It’s Tuesday, March 24. “The economy can recover. Once a person is dead, that’s it,” Senator Lindsey Graham of South Carolina told our White House correspondent Peter Nicholas, in response to the president’s suggestion that the country reopen soon.
In the rest of today’s newsletter: Red states and blue states are experiencing different pandemics (and enacting different responses). Plus: It wasn’t just the Trump administration that got the COVID-19 response wrong.
(YUSKIKI / SHUTTERSTOCK / THE ATLANTIC)
State of the States
In just a few weeks, the coronavirus outbreak has upended American life. While the federal government muddles through its response to the pandemic, state and local governments have canceled schools, closed down restaurants, and even postponed elections.
While some states are imposing serious lockdowns, others are being far more lax, and others have fallen somewhere in between. California and New York have ordered all their residents to stay at home for the foreseeable future, for instance, while Alaska remains one of two states that has yet to declare a state of emergency. Despite shuttering restaurant service and public schools, Governor Kay Ivey of Alabama shared the president’s desire to lift the restrictions sooner than later at a call-in conference today. Predictably, states that have yet hold primaries—Georgia, Maryland, Idaho, Ohio, Louisiana, and Kentucky—have shifted their elections to later this summer.
As my colleague Ron Brownstein reports, states with Republican governors, such as Oklahoma and Texas, have been slower to impose restrictions, while states with Democratic leaders, such as California, have moved more swiftly to shut down all non-essential businesses. A rural-urban disparity in confirmed cases has emerged, too: Left-leaning metro areas such as Seattle, New York, San Francisco, and Boston have seen more clusters of COVID-19 cases than Republican-leaning small towns.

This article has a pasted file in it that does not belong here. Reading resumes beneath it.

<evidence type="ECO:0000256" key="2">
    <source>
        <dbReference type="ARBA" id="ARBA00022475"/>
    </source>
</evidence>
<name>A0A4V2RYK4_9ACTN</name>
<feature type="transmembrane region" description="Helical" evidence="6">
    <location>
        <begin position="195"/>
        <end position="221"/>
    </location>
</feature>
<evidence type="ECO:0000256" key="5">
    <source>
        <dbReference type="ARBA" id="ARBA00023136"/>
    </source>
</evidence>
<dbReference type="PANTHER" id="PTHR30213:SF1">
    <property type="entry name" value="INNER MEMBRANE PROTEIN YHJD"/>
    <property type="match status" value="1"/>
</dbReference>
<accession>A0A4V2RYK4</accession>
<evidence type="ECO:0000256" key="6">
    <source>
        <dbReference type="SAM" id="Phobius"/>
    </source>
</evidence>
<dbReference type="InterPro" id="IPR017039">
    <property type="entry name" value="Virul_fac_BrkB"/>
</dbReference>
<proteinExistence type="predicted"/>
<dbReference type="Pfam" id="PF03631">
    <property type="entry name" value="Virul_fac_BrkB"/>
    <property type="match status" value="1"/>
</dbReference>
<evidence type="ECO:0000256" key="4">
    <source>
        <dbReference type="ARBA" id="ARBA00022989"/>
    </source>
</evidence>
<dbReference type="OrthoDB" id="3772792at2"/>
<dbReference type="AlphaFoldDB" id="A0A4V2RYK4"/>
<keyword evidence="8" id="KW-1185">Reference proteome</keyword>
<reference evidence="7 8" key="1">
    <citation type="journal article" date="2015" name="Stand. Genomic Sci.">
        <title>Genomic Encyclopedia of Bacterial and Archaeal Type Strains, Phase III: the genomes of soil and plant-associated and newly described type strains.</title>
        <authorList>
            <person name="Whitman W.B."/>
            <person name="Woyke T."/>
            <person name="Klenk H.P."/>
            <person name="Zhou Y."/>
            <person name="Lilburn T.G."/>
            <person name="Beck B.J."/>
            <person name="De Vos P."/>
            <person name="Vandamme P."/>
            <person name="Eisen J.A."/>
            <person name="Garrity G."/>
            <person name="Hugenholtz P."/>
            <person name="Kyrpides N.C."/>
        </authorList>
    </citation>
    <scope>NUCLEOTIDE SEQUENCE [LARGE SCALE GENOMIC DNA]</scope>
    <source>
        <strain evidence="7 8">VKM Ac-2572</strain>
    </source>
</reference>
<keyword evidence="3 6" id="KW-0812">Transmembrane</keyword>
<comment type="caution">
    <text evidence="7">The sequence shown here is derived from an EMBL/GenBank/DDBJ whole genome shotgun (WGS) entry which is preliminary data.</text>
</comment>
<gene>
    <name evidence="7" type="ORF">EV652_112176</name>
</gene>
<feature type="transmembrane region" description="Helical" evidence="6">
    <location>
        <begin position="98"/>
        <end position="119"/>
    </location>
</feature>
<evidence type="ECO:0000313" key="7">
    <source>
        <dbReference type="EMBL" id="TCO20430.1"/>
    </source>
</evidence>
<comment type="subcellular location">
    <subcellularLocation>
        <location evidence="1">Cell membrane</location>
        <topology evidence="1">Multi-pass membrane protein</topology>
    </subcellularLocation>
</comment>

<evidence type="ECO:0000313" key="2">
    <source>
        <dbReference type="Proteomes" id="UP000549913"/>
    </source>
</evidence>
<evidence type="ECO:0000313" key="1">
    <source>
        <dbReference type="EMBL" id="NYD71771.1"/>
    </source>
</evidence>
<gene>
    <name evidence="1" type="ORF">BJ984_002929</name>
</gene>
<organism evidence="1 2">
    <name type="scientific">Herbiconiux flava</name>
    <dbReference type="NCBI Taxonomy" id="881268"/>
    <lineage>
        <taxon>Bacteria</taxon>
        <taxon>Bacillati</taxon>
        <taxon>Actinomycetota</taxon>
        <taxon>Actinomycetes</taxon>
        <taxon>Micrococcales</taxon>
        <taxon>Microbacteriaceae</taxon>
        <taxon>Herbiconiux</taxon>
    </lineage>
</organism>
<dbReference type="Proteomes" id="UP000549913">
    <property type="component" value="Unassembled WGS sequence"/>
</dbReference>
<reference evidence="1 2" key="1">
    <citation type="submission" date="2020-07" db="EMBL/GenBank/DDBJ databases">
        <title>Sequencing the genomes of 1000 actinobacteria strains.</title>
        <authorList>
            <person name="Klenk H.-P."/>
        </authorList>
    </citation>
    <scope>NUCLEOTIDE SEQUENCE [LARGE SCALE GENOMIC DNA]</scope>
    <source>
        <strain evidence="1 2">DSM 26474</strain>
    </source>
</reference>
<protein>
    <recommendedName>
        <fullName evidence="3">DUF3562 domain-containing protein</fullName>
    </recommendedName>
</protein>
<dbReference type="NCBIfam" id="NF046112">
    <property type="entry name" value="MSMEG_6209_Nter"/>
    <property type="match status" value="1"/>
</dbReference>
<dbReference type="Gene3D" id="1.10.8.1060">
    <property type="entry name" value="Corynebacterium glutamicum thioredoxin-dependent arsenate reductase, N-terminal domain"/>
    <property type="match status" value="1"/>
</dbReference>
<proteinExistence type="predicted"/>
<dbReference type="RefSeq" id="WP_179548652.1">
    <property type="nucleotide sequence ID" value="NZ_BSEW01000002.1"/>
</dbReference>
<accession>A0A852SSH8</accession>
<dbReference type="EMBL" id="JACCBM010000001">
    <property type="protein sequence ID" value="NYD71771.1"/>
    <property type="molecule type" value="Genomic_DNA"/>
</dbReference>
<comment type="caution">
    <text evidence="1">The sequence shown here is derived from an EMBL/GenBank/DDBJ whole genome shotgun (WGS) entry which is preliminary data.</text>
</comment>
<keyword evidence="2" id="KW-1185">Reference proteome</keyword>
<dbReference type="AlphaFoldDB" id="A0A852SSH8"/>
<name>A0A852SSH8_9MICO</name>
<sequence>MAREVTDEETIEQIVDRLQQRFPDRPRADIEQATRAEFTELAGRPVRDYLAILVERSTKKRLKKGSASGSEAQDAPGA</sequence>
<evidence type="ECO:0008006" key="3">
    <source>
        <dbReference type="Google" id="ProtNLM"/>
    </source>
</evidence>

There are exceptions. The Republican Governor of Maryland, Larry Hogan, for example, declared a state of emergency after just three confirmed cases of COVID-19 appeared in his state.
President Trump himself doesn’t seem keen to continue the public health-supported social-distancing response to the outbreak. “We will be back in business as a country pretty soon,” in order to mitigate damage to the economy, he claimed today. (This is just one of a continuing series of concerning declarations about COVID-19.) And after the World Health Organization announced that the mortality rate for the novel coronavirus is about 3.4 percent, Trump swatted away the claim based on his “hunch” that “only a fraction of 1 percent” will die from the disease.
What President Trump Has Gotten Wrong about the Coronavirus So Far
Since his first public comments about COVID-19, the president has continued to make misleading to outright erroneous statements about the nature of the virus and the federal response to the pandemic.
False statements add confusion for state and local officials trying to coordinate their pandemic-mitigation efforts and fuel worry that the government lacks a cohesive national strategy. They could also lead some Americans to take the crisis less seriously, cause more people to get sick, and strain an already strained medical system.
(JASON REDMOND / REUTERS)
Trump touted an Easter Sunday resurrection today, saying he hoped that after April 12, the American workforce (and the economy) returns to normal.
That’s at odds with what most of rest of the country is bracing for.
+ Doctors and nurses are facing equipment shortages. What happens when they start to get sick? They might stop showing up, one emergency physician writes. Then what?
+ The most quotidian of locations has become a potential frontlines hotspot. Staff of grocery stores face the challenge of being essential workers with little medical support, as reports of COVID-19 cases continue trickle in from food markets around the country.
+ Maybe kids aren’t as at risk physically as immunocompromised adults, but they’re still not all right.
+ It wasn’t just Trump who got it wrong. So many other systems failed, Zeynep Tufecki argues.
You can keep up with The Atlantic’s most crucial coronavirus coverage here.
Today’s newsletter was written by Kaila Philo and Christian Paz, Politics fellows. It was edited by Shan Wang, who oversees newsletters.
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